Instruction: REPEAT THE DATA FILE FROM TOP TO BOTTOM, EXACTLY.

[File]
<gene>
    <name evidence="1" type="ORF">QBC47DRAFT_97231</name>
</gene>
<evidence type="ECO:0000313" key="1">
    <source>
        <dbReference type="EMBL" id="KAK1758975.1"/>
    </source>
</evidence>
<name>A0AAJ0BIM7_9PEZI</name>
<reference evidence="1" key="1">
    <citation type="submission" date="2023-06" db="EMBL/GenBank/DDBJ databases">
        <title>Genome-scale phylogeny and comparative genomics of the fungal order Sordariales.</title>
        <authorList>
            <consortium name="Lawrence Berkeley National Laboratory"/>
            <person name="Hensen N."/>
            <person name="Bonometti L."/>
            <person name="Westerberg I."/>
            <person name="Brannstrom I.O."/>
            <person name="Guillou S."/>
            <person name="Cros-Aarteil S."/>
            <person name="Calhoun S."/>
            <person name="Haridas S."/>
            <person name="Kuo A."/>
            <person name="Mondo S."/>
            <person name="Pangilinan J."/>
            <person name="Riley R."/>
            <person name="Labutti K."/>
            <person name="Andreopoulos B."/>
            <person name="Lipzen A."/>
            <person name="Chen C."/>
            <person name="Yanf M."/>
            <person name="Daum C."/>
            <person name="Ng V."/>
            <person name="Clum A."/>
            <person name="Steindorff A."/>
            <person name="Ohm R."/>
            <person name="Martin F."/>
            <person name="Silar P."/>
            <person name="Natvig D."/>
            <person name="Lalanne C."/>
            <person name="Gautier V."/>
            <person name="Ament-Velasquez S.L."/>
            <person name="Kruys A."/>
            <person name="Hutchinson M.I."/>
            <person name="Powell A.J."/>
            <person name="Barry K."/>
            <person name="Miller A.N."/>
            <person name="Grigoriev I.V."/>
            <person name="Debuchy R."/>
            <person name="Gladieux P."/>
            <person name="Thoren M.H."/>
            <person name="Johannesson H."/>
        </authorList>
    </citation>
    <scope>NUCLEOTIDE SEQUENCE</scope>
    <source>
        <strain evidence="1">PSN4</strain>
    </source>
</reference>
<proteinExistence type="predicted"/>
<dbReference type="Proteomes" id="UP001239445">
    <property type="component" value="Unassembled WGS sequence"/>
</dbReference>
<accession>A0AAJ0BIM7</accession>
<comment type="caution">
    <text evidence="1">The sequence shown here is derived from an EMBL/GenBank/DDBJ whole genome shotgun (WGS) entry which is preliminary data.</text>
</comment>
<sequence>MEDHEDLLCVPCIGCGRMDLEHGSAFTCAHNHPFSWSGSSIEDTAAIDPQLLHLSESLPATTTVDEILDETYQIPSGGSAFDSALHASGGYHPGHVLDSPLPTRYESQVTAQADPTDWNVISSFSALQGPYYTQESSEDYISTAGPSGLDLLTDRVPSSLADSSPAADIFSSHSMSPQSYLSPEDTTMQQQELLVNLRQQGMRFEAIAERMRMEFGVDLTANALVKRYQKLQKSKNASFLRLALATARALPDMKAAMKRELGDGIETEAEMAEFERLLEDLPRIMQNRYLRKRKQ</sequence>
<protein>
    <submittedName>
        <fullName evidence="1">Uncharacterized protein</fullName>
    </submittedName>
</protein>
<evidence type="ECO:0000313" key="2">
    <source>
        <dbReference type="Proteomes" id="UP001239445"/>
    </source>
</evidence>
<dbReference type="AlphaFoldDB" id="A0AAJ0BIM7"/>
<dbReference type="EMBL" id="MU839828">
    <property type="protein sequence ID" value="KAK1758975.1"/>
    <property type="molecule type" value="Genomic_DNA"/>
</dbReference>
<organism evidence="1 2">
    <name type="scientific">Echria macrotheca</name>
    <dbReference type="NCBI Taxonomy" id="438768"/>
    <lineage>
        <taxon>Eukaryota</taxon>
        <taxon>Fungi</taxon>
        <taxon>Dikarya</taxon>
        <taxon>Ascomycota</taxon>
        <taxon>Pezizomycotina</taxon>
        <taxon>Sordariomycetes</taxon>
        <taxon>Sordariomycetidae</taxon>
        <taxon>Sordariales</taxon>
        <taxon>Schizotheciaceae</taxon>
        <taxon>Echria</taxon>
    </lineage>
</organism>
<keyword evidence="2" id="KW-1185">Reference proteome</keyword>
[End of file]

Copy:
<gene>
    <name evidence="1" type="ORF">QBC47DRAFT_97231</name>
</gene>
<evidence type="ECO:0000313" key="1">
    <source>
        <dbReference type="EMBL" id="KAK1758975.1"/>
    </source>
</evidence>
<name>A0AAJ0BIM7_9PEZI</name>
<reference evidence="1" key="1">
    <citation type="submission" date="2023-06" db="EMBL/GenBank/DDBJ databases">
        <title>Genome-scale phylogeny and comparative genomics of the fungal order Sordariales.</title>
        <authorList>
            <consortium name="Lawrence Berkeley National Laboratory"/>
            <person name="Hensen N."/>
            <person name="Bonometti L."/>
            <person name="Westerberg I."/>
            <person name="Brannstrom I.O."/>
            <person name="Guillou S."/>
            <person name="Cros-Aarteil S."/>
            <person name="Calhoun S."/>
            <person name="Haridas S."/>
            <person name="Kuo A."/>
            <person name="Mondo S."/>
            <person name="Pangilinan J."/>
            <person name="Riley R."/>
            <person name="Labutti K."/>
            <person name="Andreopoulos B."/>
            <person name="Lipzen A."/>
            <person name="Chen C."/>
            <person name="Yanf M."/>
            <person name="Daum C."/>
            <person name="Ng V."/>
            <person name="Clum A."/>
            <person name="Steindorff A."/>
            <person name="Ohm R."/>
            <person name="Martin F."/>
            <person name="Silar P."/>
            <person name="Natvig D."/>
            <person name="Lalanne C."/>
            <person name="Gautier V."/>
            <person name="Ament-Velasquez S.L."/>
            <person name="Kruys A."/>
            <person name="Hutchinson M.I."/>
            <person name="Powell A.J."/>
            <person name="Barry K."/>
            <person name="Miller A.N."/>
            <person name="Grigoriev I.V."/>
            <person name="Debuchy R."/>
            <person name="Gladieux P."/>
            <person name="Thoren M.H."/>
            <person name="Johannesson H."/>
        </authorList>
    </citation>
    <scope>NUCLEOTIDE SEQUENCE</scope>
    <source>
        <strain evidence="1">PSN4</strain>
    </source>
</reference>
<proteinExistence type="predicted"/>
<dbReference type="Proteomes" id="UP001239445">
    <property type="component" value="Unassembled WGS sequence"/>
</dbReference>
<accession>A0AAJ0BIM7</accession>
<comment type="caution">
    <text evidence="1">The sequence shown here is derived from an EMBL/GenBank/DDBJ whole genome shotgun (WGS) entry which is preliminary data.</text>
</comment>
<sequence>MEDHEDLLCVPCIGCGRMDLEHGSAFTCAHNHPFSWSGSSIEDTAAIDPQLLHLSESLPATTTVDEILDETYQIPSGGSAFDSALHASGGYHPGHVLDSPLPTRYESQVTAQADPTDWNVISSFSALQGPYYTQESSEDYISTAGPSGLDLLTDRVPSSLADSSPAADIFSSHSMSPQSYLSPEDTTMQQQELLVNLRQQGMRFEAIAERMRMEFGVDLTANALVKRYQKLQKSKNASFLRLALATARALPDMKAAMKRELGDGIETEAEMAEFERLLEDLPRIMQNRYLRKRKQ</sequence>
<protein>
    <submittedName>
        <fullName evidence="1">Uncharacterized protein</fullName>
    </submittedName>
</protein>
<evidence type="ECO:0000313" key="2">
    <source>
        <dbReference type="Proteomes" id="UP001239445"/>
    </source>
</evidence>
<dbReference type="AlphaFoldDB" id="A0AAJ0BIM7"/>
<dbReference type="EMBL" id="MU839828">
    <property type="protein sequence ID" value="KAK1758975.1"/>
    <property type="molecule type" value="Genomic_DNA"/>
</dbReference>
<organism evidence="1 2">
    <name type="scientific">Echria macrotheca</name>
    <dbReference type="NCBI Taxonomy" id="438768"/>
    <lineage>
        <taxon>Eukaryota</taxon>
        <taxon>Fungi</taxon>
        <taxon>Dikarya</taxon>
        <taxon>Ascomycota</taxon>
        <taxon>Pezizomycotina</taxon>
        <taxon>Sordariomycetes</taxon>
        <taxon>Sordariomycetidae</taxon>
        <taxon>Sordariales</taxon>
        <taxon>Schizotheciaceae</taxon>
        <taxon>Echria</taxon>
    </lineage>
</organism>
<keyword evidence="2" id="KW-1185">Reference proteome</keyword>